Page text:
The annual Latke-Hamantash Debate will take place Tuesday, Nov. 25, at 7:30 p.m. in Mandel Hall. Each year the University of Chicago hosts the legendary event, where faculty teams line up in fierce but fun-loving defense of either the latke or the hamantash, attempting to determine once and for all which is the better Jewish food.
This year’s debaters are Aaron Dinner, professor of chemistry; Wendy Doniger, the Mircea Eliade Distinguished Service Professor of the History of Religions; Austan Goolsbee, the Robert P. Gwinn Professor of Economics; Jeffrey Harvey, the Enrico Fermi Distinguished Service Professor in Physics; Diane Herrmann, senior lecturer of mathematics; and Malynne Sternstein, associate professor of Slavic studies. Shmuel Weinberger, professor and chair of mathematics, will moderate.
This year marks the first time the debate team has been recruited by a faculty committee, led by Ethan Bueno de Mesquita, professor of public policy and deputy dean of the University of Chicago Harris School of Public Policy. De Mesquita also will serve as master of ceremonies.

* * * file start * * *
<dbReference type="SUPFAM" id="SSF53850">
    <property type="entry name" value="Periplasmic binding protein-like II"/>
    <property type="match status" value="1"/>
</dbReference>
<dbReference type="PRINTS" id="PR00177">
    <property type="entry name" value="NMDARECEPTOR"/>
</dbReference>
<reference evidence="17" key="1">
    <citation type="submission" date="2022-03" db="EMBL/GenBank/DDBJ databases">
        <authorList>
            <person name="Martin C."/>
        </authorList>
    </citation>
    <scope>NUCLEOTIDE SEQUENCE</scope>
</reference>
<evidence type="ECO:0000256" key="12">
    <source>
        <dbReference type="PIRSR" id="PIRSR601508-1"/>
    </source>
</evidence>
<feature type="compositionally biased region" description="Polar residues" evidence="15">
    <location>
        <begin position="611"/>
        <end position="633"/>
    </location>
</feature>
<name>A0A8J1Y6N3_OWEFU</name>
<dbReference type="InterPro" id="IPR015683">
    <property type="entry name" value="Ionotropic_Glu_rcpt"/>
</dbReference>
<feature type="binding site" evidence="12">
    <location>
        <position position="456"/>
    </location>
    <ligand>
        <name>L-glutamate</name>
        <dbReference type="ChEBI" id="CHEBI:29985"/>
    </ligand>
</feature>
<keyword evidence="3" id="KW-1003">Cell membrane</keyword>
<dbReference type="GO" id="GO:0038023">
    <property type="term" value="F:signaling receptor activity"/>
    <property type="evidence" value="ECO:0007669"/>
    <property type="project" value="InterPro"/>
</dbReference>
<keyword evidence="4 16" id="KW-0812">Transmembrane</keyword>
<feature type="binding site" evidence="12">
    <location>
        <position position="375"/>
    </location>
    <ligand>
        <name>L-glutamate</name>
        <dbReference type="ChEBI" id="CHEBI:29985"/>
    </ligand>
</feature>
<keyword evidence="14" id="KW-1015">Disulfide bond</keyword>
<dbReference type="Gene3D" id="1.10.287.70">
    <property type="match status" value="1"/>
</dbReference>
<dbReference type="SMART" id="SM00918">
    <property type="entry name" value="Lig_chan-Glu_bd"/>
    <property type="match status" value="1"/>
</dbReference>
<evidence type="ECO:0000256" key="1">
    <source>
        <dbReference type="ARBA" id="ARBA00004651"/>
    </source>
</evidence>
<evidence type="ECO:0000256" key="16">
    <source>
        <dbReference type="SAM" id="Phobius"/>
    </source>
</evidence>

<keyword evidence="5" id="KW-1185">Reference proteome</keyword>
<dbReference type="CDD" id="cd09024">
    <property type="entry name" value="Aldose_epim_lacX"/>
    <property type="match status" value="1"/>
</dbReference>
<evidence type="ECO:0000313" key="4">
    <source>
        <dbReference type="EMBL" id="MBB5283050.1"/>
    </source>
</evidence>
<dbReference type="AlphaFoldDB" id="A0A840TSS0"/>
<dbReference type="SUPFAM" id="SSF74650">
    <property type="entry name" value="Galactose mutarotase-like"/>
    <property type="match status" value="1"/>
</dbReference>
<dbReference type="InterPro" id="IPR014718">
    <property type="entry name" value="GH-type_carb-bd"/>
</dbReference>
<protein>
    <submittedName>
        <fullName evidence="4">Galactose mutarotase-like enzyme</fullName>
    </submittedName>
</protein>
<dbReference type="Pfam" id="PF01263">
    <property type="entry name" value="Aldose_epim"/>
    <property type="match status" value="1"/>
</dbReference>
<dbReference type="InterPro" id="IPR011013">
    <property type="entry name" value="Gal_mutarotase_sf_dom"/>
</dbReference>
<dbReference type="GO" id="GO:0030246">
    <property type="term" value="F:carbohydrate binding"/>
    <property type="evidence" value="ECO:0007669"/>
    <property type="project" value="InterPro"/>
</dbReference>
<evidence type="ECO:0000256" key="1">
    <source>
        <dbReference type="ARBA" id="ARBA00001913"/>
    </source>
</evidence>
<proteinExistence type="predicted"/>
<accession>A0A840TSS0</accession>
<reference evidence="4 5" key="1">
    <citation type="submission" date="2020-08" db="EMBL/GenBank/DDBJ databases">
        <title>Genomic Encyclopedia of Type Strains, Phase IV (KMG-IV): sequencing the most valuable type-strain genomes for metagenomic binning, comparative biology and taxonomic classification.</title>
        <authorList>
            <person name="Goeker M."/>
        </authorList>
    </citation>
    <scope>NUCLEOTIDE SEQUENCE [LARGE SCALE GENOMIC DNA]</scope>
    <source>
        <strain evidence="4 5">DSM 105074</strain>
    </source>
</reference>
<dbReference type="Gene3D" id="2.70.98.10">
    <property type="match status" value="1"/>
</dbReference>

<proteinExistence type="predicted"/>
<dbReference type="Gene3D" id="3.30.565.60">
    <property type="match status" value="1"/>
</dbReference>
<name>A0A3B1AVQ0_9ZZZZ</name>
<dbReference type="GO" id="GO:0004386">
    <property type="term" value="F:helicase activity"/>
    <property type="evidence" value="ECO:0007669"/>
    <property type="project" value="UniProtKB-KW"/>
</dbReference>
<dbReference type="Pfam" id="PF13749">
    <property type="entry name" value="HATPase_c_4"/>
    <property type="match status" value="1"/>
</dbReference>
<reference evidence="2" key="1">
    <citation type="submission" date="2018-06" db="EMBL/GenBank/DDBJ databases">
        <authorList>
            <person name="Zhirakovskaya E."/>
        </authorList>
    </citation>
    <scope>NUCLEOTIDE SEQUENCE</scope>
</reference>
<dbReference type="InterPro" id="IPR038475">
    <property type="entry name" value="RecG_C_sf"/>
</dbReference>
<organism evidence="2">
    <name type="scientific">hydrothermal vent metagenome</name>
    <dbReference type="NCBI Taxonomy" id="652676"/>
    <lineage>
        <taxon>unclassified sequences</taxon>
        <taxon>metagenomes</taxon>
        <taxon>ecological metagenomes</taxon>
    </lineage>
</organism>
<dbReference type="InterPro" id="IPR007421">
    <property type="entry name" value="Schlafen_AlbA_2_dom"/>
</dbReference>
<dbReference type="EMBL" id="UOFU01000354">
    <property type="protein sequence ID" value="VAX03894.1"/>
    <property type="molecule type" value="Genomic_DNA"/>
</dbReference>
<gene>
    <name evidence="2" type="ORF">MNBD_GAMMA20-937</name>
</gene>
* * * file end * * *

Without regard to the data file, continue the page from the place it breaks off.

Pre-debate entertainment is being provided by students from Le Vorris & Vox and Rhythm & Jews.
The Latke-Hamantash Debate began at the University in 1946 and was moderated for decades by the late Ted Cohen, whose partnership with Rabbi Danny Leifer, of the Hillel Jewish Center, propelled the debate into the pantheon of storied University events. Latke-Hamantash was managed by Hillel for more than five decades. For the past two years, it has been organized by the Alpha Epsilon Pi fraternity with the help of a coalition of Jewish student organizations. This year, the event is being presented by a partnership that includes UChicago faculty members, Campus & Student Life, and a coalition of University Jewish organizations: AEPi, Chabad, Egalitarian Minyan, Hillel, jU (JewishU), JewSA (the Jewish Students Association), Rhythm & Jews and UChicago Friends of Israel.
A reception will follow, hosted by AEPi in collaboration with Campus & Student Life, with funds raised going to the AEPi Foundation's Repair the World Fund. Tickets for the reception may be bought at the door for $5, or donors can support the fund directly online.
The debate is free and open to the public, with no tickets issued for the debate itself. Seating is available on a first-come basis, and attendees are advised to arrive early. The debate will be webcast at UChicago Live and will be available from the UChicago homepage. For more information, contact Elizabeth Davenport, dean of Rockefeller Chapel, at email@example.com.